First hate crimes, now mass shootings. For some Asian Americans, feeling safe means owning a gun
Published in News & Features
LOS ANGELES — Guns have always made Lynn Kim nervous. She had never considered firing — let alone buying — one herself.
But that changed last week after two mass shootings in California, two days apart, carried out by older Asian American men who targeted fellow Asian Americans.
After hearing the news, Kim, who is Korean American, told her husband: “It’s time. Honey, let’s research getting a gun.”
Kim, who is in her 40s, lives in West Los Angeles with her husband, their middle school-aged daughter and her mother. Her greatest fear is a “terrible stranger” breaking into their home while her mom is alone.
“I’m a little afraid of weapons. I’m much more afraid if we’re attacked. I can’t let anything hurt my family,” said Kim, a human resources employee who is studying up on guns and plans to watch YouTube videos on the basics of handling a firearm.
The mass shootings at a Monterey Park ballroom dance studio and in rural Half Moon Bay follow a rise in anti-Asian hate crimes during the pandemic, along with violent crime increases in major California cities.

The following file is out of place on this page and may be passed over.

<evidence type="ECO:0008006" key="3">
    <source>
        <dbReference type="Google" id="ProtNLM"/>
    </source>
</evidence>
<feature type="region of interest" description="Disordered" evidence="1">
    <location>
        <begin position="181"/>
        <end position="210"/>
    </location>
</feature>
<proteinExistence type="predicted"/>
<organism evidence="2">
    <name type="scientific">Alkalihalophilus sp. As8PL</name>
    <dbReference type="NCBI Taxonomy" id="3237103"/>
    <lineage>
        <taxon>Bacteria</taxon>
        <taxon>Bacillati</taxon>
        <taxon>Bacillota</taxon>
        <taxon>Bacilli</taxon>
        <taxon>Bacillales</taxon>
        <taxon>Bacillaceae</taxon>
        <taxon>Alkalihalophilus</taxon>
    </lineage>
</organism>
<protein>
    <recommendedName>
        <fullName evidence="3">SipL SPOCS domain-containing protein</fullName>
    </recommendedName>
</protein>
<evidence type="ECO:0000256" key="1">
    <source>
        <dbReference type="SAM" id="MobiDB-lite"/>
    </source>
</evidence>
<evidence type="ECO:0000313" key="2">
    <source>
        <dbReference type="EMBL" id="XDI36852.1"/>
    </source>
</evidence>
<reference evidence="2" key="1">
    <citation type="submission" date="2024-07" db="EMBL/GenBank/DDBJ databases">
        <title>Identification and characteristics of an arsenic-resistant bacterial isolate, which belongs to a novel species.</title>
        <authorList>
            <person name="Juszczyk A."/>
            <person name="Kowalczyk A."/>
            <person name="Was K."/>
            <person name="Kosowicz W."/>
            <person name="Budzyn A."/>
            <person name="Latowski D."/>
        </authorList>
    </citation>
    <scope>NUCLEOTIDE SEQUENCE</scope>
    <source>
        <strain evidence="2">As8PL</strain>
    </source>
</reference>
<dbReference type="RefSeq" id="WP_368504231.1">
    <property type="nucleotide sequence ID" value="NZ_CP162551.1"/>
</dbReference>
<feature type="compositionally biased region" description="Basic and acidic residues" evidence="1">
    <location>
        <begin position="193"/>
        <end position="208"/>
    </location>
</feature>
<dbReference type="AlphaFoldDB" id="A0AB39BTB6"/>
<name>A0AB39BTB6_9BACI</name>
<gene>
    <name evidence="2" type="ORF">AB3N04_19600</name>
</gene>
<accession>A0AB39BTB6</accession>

For a small but growing number of Asian Americans, owning a gun seems like the only way to feel safe.
Research shows that Asian Americans, who have some of the lowest gun ownership rates in the country, have been buying more firearms in the last few years — as have other racial groups.
“There is just an explosion of gun ownership during the pandemic,” said Alex Nguyen, a research manager at the Giffords Law Center to Prevent Gun Violence, which advocates for stronger gun safety laws.
Nearly 30% of gun retailers said they had more Asian American customers in 2021 compared with the previous year, according to a survey by the National Shooting Sports Foundation, a firearm industry trade association.
©2023 Los Angeles Times. Visit at latimes.com. Distributed by Tribune Content Agency, LLC.